Join the UCI School of Social Sciences in a celebration of the life of Christian Werner,
UCI emeritus professor of geography and former dean of the UCI School of Social Sciences. Werner died Thursday, March 10, following heart complications. He was 81.
“We were saddened to learn of Christian's passing,” says Bill Maurer, social sciences dean. “He was a key force in helping establish the unique intellectual and institutional configuration of the School of Social Sciences, and he was such a generous man in every way. He will be missed.”
Werner was recruited to UCI in the late 60s as an associate professor in what was then the Program of Mathematical and Computer Models in the Behavioral Sciences. A geographer by training, he specialized in applying mathematical approaches to geographic and social sciences work – particularly transportation.
Werner arrived on campus in 1968 following five years on the faculty of Northwestern University. His first position on campus was as a visiting associate professor and later that same year, he was appointed a full member of the permanent faculty.
In 1972, Werner was named one of two inaugural Wallace J. Eckert Visiting Scientists at the IBM Research Center. The program was designed to support research in challenging areas of science and Werner’s specialization in mathematical modeling of environmental systems fit the bill. He spent one year in New York studying at the Thomas J. Watson Research Center. Later in his career – 1979-80 – he would also spend another year away from campus at the University of Lagos in Nigeria as a visiting professor.
Werner was promoted to full professor in 1972 and the following year, he was appointed associate dean in the School of Social Sciences. In 1974, he was named acting dean, a role he was appointed to in full the following year, serving as the fourth dean of the UCI School of Social Sciences.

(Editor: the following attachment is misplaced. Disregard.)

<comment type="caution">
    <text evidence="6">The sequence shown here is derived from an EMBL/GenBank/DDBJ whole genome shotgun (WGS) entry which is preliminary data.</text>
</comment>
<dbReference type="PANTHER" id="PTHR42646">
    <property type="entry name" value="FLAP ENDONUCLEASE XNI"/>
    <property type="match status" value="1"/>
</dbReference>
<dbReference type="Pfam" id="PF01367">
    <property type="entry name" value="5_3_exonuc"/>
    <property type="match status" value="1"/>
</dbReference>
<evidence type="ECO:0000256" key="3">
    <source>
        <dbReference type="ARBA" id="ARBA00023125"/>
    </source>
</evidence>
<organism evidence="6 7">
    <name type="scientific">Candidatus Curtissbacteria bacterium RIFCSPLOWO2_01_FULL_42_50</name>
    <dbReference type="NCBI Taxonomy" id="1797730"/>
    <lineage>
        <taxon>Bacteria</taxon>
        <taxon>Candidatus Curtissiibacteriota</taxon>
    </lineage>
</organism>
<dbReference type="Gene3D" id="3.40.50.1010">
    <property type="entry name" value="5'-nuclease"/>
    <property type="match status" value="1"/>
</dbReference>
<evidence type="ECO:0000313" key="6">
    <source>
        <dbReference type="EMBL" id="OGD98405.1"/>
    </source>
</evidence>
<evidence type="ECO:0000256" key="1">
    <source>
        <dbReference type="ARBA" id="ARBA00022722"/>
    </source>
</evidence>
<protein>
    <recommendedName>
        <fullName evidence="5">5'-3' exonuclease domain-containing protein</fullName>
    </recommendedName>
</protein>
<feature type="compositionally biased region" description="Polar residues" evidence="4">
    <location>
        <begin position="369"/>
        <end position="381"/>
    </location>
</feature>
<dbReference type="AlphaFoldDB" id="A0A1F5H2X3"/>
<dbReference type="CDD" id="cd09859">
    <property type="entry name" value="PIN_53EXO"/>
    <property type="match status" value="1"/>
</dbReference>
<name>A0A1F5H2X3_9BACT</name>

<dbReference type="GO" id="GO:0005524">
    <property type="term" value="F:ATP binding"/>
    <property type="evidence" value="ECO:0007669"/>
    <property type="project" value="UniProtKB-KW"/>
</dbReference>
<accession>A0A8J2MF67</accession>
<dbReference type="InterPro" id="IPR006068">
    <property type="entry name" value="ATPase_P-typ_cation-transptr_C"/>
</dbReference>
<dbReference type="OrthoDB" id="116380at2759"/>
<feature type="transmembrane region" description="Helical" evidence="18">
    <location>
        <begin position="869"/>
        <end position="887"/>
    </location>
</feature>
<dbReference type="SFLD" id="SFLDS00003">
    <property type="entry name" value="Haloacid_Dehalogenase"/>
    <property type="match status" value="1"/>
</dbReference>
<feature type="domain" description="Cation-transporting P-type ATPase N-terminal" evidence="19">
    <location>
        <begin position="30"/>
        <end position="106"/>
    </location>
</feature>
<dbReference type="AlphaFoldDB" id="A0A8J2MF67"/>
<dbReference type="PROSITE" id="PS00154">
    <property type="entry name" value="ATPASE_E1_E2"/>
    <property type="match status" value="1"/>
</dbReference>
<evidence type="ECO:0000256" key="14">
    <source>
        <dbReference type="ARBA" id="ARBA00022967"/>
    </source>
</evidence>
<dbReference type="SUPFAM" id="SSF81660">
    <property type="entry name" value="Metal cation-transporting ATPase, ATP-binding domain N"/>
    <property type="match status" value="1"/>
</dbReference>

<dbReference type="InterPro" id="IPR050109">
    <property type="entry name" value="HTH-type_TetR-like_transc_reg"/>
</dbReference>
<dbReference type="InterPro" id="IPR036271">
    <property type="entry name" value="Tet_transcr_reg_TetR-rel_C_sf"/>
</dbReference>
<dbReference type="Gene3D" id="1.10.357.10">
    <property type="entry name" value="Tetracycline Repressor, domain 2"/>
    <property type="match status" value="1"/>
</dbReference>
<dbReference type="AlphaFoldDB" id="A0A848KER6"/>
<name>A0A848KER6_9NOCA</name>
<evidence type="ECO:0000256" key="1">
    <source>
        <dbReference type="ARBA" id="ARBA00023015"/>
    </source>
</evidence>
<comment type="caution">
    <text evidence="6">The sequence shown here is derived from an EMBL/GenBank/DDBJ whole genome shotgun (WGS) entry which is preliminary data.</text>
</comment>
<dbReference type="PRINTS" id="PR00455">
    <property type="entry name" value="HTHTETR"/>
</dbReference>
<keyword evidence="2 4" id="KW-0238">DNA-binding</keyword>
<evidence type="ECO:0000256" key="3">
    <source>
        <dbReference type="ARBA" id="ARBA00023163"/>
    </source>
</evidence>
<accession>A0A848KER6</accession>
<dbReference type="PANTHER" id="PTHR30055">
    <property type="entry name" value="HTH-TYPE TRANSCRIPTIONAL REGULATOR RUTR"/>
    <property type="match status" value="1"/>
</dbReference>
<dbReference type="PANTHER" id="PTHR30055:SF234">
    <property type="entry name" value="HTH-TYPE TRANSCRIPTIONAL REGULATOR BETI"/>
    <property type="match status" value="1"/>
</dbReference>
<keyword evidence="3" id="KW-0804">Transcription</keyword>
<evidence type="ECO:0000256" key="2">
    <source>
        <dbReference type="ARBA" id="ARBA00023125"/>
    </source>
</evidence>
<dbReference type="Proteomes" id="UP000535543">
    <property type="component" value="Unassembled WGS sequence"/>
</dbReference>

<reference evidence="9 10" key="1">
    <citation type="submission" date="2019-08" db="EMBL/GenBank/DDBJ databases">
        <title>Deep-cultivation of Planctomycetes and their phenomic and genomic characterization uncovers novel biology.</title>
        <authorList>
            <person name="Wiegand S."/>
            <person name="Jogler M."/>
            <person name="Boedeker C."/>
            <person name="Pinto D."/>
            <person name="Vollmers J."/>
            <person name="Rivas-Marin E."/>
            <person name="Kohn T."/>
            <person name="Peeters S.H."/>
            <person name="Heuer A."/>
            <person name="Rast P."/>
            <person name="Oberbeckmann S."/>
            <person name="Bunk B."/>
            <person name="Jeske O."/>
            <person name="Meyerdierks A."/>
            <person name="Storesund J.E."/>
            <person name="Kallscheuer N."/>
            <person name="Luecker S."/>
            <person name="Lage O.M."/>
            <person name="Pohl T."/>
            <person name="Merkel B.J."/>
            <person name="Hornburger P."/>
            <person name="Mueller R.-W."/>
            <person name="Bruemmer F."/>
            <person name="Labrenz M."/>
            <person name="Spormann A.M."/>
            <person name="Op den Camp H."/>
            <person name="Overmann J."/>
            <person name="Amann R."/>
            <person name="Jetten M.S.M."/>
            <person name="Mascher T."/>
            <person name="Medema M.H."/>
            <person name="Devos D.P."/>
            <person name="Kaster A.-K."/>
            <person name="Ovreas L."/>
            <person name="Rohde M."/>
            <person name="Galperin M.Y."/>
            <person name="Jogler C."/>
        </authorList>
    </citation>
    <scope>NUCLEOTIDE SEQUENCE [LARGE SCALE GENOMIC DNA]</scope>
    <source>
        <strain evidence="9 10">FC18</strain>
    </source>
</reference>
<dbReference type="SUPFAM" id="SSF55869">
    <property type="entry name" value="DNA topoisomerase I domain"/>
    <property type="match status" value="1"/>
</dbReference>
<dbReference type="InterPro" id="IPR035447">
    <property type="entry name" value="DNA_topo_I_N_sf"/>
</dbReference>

As dean, Werner led a process to create subordinate organization within the school based on affinity groups where faculty came together to create curricula and share research. He is also credited with recruiting a number of renowned scholars to social sciences.
When Werner’s term ended in 1979, he became an active member of the campus in various committee memberships with Academic Personnel and the Academic Senate. And he served as acting dean of social sciences on various occasions when the sitting dean was away.
“Christian Werner was a very smart man, with an unusually inquisitive mind, whose commitment to the academic enterprise was complete,” says William R. Schonfeld, social sciences dean 1982-2002, and political science research professor. “He had absolute integrity and served with great distinction in a number of administrative and academic senate roles to advance the interests of the school and of the campus. He was a model university citizen and leader. Christian always told you what he thought, and his ideas were systematically demanding and driven by a sense of collective ambition.”
Werner taught courses on mathematical social science methods, statistical analysis in geography, transportation theory and analysis, and physical geography. His research, published widely in academic journals of geography from 1970-90, was supported primarily by the Volkswagen Foundation, National Science Foundation and Athens Technological Institute in Greece.
In 1990, he received the UCI Alumni Association Distinguished University Service Award for his engagement in volunteer university service programs and his service to the School of Social Sciences. While he officially retired in 1994, Werner remained an active member of the economics faculty and campus administration through committee work until 2007. Among other roles, he was an active member of the universitywide Academic Senate task force on UC Merced, which generated the plans for UC’s tenth campus.
Werner was born in Germany in 1935. He spoke with a pronounced German accent, but if asked, he’d identify as Prussian, not as German. He attended the Free University of Berlin, earning the U.S. equivalent of a master’s degree in mathematics and geography in 1960, and philosophy in 1961 – all three with high honors. He conducted his thesis work in the Department of Geography at Northwestern University and completed his doctorate at The Free University of Berlin in 1966. He loved nature, hiking, animals and in general had a sincere appreciation for the beauty of this world.
He is survived by his longtime partner, Kathy Alberti; sister Dorothea; and brothers Reinhard, Gert and Michael. Werner was a supporter of the Salvation Army; donations may be made in his name online at http://www.salvationarmyusa.org/.